From the BLS:
Total nonfarm payroll employment increased by 287,000 in June, and the unemployment rate rose to 4.9 percent, the U.S. Bureau of Labor Statistics reported today. Job growth occurred in leisure and hospitality, health care and social assistance, and financial activities. Employment also increased in information, mostly reflecting the return of workers from a strike.
The change in total nonfarm payroll employment for April was revised from +123,000 to +144,000, and the change for May was revised from +38,000 to +11,000. With these revisions, employment gains in April and May combined were 6,000 less, on net, than previously reported. Over the past 3 months, job gains have averaged 147,000 per month.
In June, average hourly earnings for all employees on private nonfarm payrolls edged up (+2 cents) to $25.61, following a 6-cent increase in May. Over the year, average hourly earnings have risen by 2.6 percent.
The first graph shows the monthly change in payroll jobs, ex-Census (meaning the impact of the decennial Census temporary hires and layoffs is removed – mostly in 2010 – to show the underlying payroll changes).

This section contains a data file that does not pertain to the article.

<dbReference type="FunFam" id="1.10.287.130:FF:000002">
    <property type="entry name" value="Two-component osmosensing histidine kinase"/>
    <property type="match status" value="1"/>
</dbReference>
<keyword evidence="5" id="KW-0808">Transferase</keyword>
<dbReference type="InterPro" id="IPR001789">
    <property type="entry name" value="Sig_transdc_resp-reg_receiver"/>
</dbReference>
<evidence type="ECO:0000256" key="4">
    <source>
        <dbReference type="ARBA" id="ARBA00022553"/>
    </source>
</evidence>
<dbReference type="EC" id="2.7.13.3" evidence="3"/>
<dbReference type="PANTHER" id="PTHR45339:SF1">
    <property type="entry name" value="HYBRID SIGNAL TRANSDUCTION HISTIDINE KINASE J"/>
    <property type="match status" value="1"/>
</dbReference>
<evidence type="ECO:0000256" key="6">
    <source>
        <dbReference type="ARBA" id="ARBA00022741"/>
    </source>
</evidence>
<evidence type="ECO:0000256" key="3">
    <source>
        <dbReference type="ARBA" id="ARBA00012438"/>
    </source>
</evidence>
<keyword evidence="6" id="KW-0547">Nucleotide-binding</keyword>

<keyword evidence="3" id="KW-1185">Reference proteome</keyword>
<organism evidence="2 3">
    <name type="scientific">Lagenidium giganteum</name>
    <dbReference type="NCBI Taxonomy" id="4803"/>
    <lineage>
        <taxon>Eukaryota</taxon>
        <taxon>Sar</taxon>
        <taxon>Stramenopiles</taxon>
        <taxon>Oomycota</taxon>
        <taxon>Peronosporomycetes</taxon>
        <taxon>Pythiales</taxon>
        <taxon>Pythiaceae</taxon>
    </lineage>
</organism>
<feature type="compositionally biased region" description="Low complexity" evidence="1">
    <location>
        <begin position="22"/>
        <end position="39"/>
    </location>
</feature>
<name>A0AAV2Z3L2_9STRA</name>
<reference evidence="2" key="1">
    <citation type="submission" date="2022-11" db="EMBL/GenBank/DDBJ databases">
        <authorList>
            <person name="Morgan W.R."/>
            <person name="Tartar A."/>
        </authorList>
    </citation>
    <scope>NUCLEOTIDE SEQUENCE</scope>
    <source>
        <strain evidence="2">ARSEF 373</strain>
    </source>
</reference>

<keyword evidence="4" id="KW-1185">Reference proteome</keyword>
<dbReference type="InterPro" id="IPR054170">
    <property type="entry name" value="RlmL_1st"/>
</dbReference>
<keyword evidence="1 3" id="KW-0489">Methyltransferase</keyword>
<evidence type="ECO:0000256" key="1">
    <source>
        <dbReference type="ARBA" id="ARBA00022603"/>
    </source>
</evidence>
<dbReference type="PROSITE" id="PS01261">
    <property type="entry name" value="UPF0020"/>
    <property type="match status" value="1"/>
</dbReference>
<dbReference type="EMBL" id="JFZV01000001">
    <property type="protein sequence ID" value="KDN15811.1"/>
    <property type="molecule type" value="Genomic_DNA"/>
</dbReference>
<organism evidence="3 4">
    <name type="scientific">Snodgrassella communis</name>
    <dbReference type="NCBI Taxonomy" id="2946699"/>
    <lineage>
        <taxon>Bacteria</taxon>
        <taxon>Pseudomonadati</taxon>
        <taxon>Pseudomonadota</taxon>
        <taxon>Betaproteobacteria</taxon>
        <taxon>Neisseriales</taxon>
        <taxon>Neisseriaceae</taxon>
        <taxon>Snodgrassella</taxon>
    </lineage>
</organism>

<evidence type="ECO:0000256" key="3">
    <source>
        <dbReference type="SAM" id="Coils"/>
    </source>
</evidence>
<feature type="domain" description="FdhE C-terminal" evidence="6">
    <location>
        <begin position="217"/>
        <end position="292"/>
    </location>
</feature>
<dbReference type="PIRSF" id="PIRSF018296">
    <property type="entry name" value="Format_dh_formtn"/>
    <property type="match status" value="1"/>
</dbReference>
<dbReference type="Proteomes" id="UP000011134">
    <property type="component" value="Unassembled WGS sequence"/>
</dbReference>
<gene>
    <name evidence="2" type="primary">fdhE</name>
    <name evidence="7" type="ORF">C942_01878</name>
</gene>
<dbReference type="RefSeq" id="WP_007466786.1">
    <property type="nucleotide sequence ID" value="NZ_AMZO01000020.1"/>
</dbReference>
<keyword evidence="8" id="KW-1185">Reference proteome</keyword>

Total payrolls increased by 287 thousand in June (private payrolls increased 265 thousand).
Payrolls for April and May were revised down by a combined 6 thousand.
In June, the year-over-year change was 2.45 million jobs. A solid gain.
The third graph shows the employment population ratio and the participation rate.
The Labor Force Participation Rate increased in June to 62.7%. This is the percentage of the working age population in the labor force. A large portion of the recent decline in the participation rate is due to demographics.
The Employment-Population ratio decreased to 59.6% (black line).
I’ll post the 25 to 54 age group employment-population ratio graph later.
The unemployment rate increased in June to 4.9%.
This was way above expectations of 180,000 jobs.
I’ll have much more later …